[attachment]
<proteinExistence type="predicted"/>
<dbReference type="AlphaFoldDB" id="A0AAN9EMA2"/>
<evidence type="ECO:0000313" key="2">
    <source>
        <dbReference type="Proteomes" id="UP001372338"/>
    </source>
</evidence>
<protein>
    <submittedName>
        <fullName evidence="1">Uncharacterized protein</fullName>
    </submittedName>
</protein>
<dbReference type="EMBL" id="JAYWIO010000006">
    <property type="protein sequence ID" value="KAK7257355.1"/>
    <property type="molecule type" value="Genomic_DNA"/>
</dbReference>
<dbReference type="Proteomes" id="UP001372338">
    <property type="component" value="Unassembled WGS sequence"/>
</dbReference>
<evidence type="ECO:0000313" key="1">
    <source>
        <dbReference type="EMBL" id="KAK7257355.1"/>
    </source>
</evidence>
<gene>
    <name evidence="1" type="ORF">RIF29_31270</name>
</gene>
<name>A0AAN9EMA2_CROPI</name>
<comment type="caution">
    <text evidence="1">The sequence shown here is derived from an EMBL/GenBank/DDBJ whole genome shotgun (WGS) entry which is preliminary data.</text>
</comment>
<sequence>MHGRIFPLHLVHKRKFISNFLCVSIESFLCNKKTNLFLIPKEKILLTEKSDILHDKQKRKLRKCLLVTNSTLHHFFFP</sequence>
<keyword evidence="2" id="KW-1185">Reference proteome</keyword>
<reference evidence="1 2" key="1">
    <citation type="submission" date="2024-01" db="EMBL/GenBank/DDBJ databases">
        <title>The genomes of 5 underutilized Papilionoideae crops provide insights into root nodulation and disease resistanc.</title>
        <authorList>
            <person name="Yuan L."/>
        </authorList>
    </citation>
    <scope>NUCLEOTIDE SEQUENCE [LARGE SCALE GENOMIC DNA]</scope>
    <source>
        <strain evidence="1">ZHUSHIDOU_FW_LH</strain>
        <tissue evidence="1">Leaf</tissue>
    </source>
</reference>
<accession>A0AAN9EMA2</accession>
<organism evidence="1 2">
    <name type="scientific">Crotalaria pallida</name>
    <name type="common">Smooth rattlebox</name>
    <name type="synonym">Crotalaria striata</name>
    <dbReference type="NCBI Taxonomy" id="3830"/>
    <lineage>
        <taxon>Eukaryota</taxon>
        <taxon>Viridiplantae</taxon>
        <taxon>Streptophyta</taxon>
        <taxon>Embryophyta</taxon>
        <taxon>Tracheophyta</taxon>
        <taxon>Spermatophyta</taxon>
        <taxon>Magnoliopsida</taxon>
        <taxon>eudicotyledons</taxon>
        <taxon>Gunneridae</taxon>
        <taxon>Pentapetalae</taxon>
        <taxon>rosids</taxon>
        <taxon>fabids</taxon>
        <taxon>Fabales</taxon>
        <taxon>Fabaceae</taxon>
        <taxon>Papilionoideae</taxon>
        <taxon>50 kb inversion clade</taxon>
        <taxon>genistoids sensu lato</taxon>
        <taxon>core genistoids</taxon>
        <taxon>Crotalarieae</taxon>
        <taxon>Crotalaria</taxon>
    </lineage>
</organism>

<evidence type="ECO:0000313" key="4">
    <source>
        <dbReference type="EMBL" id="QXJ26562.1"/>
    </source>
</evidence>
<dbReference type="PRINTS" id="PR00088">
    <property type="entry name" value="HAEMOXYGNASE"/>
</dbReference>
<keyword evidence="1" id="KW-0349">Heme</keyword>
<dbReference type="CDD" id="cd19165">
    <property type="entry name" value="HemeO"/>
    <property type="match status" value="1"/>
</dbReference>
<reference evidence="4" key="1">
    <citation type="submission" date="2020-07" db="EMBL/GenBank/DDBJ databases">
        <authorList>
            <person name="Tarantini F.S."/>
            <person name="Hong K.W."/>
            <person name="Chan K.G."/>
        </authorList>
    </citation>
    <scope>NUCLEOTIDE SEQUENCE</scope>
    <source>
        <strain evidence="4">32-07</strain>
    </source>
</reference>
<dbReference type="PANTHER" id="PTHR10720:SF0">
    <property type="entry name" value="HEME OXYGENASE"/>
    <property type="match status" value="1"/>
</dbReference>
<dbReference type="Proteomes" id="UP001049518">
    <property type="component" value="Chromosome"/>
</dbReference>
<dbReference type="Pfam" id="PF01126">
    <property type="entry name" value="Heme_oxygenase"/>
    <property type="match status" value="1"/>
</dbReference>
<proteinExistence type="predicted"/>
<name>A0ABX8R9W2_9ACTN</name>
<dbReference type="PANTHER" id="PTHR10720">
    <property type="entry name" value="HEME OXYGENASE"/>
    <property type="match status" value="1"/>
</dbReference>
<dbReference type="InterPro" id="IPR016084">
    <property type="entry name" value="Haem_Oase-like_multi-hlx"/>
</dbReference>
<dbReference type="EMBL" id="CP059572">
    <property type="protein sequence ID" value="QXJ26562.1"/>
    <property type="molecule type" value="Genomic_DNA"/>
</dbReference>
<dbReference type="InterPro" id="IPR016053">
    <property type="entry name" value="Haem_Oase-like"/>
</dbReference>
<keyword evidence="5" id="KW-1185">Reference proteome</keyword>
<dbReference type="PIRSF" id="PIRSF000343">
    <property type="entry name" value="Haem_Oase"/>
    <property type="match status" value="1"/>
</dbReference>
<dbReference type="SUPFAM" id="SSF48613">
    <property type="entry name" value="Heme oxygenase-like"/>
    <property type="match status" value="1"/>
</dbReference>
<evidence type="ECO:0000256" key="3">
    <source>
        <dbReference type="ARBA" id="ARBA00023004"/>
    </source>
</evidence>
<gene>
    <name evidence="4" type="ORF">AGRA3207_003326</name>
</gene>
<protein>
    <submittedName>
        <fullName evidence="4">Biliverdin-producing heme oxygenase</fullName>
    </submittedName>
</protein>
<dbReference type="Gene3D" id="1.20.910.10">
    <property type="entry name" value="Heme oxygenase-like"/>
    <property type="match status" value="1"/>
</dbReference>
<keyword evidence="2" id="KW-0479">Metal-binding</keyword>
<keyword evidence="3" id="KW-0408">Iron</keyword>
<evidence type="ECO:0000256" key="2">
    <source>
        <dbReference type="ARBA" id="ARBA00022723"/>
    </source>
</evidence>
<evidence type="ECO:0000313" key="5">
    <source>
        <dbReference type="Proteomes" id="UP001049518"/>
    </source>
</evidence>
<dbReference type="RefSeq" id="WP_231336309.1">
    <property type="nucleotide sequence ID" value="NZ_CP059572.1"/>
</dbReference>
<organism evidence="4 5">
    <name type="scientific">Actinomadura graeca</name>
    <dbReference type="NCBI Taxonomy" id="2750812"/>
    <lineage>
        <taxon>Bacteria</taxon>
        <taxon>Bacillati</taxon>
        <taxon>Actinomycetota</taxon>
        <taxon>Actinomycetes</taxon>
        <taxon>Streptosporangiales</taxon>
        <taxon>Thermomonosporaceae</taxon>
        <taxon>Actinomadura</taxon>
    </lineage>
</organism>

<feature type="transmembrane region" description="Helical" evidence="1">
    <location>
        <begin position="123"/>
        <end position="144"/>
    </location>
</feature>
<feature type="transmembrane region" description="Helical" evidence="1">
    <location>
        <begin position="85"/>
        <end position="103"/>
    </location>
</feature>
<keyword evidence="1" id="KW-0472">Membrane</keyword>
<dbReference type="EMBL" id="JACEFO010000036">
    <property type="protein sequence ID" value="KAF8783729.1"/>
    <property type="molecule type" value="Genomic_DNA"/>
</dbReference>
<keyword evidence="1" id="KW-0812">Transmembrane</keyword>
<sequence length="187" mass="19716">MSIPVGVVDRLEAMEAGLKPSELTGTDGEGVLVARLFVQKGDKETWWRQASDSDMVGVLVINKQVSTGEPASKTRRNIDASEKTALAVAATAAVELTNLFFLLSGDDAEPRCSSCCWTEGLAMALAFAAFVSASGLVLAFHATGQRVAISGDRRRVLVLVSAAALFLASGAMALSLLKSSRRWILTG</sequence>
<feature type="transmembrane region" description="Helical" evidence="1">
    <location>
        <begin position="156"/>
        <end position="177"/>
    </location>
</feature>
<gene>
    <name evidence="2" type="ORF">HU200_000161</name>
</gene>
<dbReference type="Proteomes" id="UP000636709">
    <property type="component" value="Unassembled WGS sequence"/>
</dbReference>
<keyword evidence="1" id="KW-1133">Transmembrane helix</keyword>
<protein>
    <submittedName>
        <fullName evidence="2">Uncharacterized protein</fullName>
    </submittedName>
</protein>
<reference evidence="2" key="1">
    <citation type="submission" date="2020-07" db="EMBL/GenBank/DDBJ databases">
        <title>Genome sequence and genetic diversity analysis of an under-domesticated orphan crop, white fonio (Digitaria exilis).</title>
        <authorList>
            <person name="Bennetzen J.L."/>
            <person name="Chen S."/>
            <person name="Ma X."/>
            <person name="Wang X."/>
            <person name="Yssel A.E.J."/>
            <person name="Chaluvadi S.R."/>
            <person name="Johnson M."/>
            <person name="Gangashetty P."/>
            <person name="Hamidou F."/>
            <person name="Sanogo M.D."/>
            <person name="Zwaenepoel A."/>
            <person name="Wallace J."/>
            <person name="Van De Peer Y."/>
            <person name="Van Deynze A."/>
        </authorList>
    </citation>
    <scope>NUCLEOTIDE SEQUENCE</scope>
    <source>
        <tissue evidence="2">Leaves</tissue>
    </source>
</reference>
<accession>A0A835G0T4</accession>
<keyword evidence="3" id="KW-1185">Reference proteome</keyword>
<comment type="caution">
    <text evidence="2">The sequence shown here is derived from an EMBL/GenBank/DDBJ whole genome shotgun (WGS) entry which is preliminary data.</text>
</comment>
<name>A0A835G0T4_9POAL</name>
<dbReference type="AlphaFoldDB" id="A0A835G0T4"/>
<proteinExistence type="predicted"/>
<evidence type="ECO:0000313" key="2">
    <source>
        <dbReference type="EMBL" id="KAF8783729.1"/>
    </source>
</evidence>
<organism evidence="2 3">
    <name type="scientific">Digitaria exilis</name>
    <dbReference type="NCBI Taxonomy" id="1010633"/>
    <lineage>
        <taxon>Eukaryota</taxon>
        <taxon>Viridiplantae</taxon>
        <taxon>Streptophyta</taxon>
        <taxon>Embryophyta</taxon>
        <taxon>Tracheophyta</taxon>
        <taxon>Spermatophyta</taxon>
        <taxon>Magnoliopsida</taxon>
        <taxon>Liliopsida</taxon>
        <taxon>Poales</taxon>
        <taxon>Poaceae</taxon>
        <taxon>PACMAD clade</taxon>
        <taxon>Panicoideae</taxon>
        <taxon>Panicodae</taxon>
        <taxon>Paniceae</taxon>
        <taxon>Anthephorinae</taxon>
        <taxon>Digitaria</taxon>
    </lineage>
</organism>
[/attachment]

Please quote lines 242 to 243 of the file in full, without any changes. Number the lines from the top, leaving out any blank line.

        <tissue evidence="2">Leaves</tissue>
    </source>